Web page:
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Short-term memory trace in rapidly adapting synapses of inferior temporal cortex.

Sugase-Miyamoto Y, Liu Z, Wiener MC, Optican LM, Richmond BJ - PLoS Comput. Biol. (2008)

Bottom Line: We found that a large proportion (80%) of stimulus-selective neurons in area TE of macaque ITCs exhibit a memory effect during the stimulus interval.Neurons in perirhinal cortex did not show this correlation.Simulations of a matched filter model match the experimental results, suggesting that area TE neurons store a synaptic memory trace during short-term visual memory.

View Article: PubMed Central - PubMed

Affiliation: Laboratory of Neuropsychology, National Institute of Mental Health, National Institutes of Health, Department of Health and Human Services, Bethesda, Maryland, United States of America.

ABSTRACT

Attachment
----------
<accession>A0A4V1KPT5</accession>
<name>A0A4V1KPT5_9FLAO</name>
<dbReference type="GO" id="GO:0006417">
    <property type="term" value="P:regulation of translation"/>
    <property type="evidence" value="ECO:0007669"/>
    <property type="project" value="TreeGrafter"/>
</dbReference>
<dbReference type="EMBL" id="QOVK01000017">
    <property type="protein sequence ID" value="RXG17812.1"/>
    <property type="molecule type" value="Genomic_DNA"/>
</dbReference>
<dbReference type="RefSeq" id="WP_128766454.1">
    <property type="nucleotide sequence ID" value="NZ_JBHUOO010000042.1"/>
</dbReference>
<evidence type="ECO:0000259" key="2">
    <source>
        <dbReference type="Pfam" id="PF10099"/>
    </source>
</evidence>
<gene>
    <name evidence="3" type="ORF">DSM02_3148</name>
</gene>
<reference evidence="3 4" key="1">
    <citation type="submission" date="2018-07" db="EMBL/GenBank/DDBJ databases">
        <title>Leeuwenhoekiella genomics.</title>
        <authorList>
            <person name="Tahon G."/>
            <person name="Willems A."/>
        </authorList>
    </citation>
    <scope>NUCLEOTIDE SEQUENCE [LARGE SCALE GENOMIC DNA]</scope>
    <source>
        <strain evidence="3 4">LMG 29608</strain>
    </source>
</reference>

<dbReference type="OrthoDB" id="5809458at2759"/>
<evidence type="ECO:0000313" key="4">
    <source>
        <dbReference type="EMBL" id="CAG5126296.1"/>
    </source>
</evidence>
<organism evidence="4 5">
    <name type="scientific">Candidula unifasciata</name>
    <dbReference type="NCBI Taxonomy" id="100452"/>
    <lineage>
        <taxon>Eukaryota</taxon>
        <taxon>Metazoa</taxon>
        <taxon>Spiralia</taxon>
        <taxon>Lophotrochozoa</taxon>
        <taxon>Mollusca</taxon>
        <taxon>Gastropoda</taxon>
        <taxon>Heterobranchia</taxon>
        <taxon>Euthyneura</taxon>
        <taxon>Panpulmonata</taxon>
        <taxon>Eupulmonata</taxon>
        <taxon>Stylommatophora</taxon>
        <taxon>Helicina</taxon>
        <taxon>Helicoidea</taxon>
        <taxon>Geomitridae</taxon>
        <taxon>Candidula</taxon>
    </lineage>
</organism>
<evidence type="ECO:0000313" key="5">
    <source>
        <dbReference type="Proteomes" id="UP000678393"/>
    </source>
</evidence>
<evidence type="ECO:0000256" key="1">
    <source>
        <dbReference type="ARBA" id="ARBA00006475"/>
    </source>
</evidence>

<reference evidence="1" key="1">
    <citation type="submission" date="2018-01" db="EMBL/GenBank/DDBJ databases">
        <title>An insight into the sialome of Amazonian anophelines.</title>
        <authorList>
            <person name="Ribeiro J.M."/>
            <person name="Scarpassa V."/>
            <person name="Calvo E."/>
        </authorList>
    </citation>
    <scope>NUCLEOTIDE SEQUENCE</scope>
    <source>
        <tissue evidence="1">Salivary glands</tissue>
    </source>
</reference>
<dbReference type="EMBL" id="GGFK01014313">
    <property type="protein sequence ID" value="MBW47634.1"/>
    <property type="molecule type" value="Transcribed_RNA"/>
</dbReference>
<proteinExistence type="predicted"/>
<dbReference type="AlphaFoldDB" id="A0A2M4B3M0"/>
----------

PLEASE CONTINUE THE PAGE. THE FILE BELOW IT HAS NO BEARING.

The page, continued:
Visual short-term memory tasks depend upon both the inferior temporal cortex (ITC) and the prefrontal cortex (PFC). Activity in some neurons persists after the first (sample) stimulus is shown. This delay-period activity has been proposed as an important mechanism for working memory. In ITC neurons, intervening (nonmatching) stimuli wipe out the delay-period activity; hence, the role of ITC in memory must depend upon a different mechanism. Here, we look for a possible mechanism by contrasting memory effects in two architectonically different parts of ITC: area TE and the perirhinal cortex. We found that a large proportion (80%) of stimulus-selective neurons in area TE of macaque ITCs exhibit a memory effect during the stimulus interval. During a sequential delayed matching-to-sample task (DMS), the noise in the neuronal response to the test image was correlated with the noise in the neuronal response to the sample image. Neurons in perirhinal cortex did not show this correlation. These results led us to hypothesize that area TE contributes to short-term memory by acting as a matched filter. When the sample image appears, each TE neuron captures a static copy of its inputs by rapidly adjusting its synaptic weights to match the strength of their individual inputs. Input signals from subsequent images are multiplied by those synaptic weights, thereby computing a measure of the correlation between the past and present inputs. The total activity in area TE is sufficient to quantify the similarity between the two images. This matched filter theory provides an explanation of what is remembered, where the trace is stored, and how comparison is done across time, all without requiring delay period activity. Simulations of a matched filter model match the experimental results, suggesting that area TE neurons store a synaptic memory trace during short-term visual memory.